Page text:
Boost your super through salary sacrifice

Salary sacrifice can be a really clever way for employees to contribute extra money to super. Read on below to find out how it works and why it can be so effective.

You ask your employer to allocate a portion of your gross wage or salary as an extra contribution to your super. While personal super contributions come out of your after-tax salary (ie. after you have paid tax at marginal tax rates), salary sacrifice contributions come out of your pre-tax salary and are only taxed at 15% (up to certain limits – see contributions caps below). So if your marginal income tax rate is higher than 15%, salary sacrificing may significantly reduce the tax you pay, and put more money to work in your super account. 


The Government has set caps on the amount of money you can add to super each year on a concessionally taxed basis. In addition, the Government has set a non-concessional contributions cap. Salary sacrifice contributions count towards your concessional contributions cap, as do any super contributions made for you by your employer. For 2017/18 your concessional contributions cap is $25,000. It’s important to take care not to exceed your contributions caps as contributions above these caps may be subject to additional taxes and charges.

The ASFA Retirement Standard indicates that for a comfortable retirement lifestyle*, a single person would need to spend about $43,538 per annum, and a couple would need to spend about $59,808 per annum.

Others suggest that a retirement income of 65% of your current salary is ideal. The level of retirement income you will need depends on your specific circumstances and the type of lifestyle you want.


To see how you’re tracking, check out our Retirement Income Calculator and put in your own numbers to get a better idea of where you might be by the time you retire. You can also see how adding extra money to your super can affect your balance.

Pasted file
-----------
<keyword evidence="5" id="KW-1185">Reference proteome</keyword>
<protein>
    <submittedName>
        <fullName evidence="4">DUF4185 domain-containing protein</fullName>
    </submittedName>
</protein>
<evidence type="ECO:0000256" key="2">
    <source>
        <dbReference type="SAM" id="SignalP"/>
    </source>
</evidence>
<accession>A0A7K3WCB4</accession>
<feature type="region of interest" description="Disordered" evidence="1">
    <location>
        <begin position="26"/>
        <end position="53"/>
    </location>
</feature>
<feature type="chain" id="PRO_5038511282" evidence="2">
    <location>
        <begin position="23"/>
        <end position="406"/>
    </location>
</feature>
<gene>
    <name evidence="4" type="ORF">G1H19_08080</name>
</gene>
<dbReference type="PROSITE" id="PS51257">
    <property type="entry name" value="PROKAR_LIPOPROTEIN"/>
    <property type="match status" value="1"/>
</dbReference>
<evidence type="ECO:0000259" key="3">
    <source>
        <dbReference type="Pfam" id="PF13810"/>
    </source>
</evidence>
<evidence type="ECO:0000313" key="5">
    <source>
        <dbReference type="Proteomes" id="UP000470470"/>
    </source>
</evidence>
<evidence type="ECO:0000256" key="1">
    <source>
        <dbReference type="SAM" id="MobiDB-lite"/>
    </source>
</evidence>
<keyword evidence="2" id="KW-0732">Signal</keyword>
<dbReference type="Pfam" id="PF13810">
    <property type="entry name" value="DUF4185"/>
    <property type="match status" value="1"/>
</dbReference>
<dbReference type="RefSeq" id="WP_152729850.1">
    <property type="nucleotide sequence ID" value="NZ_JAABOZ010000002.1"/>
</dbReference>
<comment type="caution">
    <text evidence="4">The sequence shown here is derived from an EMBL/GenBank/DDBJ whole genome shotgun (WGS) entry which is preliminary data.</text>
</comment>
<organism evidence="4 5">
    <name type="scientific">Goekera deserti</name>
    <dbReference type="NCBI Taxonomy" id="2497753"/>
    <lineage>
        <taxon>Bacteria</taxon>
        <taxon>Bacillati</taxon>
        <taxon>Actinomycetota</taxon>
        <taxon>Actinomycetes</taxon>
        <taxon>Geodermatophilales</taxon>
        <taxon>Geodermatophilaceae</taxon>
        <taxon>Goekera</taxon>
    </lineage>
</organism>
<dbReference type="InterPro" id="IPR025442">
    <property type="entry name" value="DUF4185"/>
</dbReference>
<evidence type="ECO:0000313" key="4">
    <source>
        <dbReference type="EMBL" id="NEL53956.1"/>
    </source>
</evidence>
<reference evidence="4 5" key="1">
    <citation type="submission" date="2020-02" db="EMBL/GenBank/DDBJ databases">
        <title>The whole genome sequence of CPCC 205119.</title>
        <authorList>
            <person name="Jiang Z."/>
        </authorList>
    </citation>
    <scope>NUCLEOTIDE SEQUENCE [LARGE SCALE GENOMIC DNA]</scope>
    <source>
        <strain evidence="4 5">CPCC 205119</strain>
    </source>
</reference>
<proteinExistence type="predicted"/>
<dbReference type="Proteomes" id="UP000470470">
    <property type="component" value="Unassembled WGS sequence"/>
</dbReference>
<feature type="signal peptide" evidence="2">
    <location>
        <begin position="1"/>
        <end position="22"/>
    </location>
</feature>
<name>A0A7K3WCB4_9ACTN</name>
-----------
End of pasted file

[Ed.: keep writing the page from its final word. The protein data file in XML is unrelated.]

Only future salary can be salary sacrificed to super, meaning you can’t sacrifice an amount that you’re already entitled to for previous work completed, such as accrued leave payments.

There is no limit to the amount that you can salary sacrifice to your super account. However, there are limits (caps) to the amount you can add to super each year on a concessionally taxed basis. Amounts contributed above these caps may be subject to additional taxes and charges.


See contribution caps above or visit and search ‘super contributions’ or speak to your financial adviser to learn more about these limits.


In addition, an industrial award or employment agreement could also require you to receive a minimum salary or wage as cash in hand, potentially limiting the amount you can salary sacrifice to your super.

To arrange salary sacrifice:

  1. Check with your employer to see if they offer salary sacrifice arrangements (not all employers do).
  2. Decide how much of your before-tax salary or wages you would like to sacrifice to super, considering what you can afford and your contributions caps (see above).
  3. Check with your employer if your proposed salary sacrifice arrangement will impact on any benefits you receive (e.g. leave loading) and whether the Super Guarantee (SG) contributions your employer makes for you will be reduced when your before-tax salary decreases because of your salary sacrifice request.
  4. Complete the appropriate form from your HR department or Payroll Officer so that they can start making salary directly to your BT super account.

Disclaimer and notes

* ASFA Retirement Standard:
The amount required to fund a comfortable lifestyle has been sourced from The Association of Superannuation Funds Australia Limited (ASFA) Retirement Standard (December 2016), and assumes that the retiree(s) own their own home outright and are relatively healthy. The figures relate to expenditure by the household. Single calculations are based on female figures. Please refer to the ASFA Retirement Standard for further information, available at

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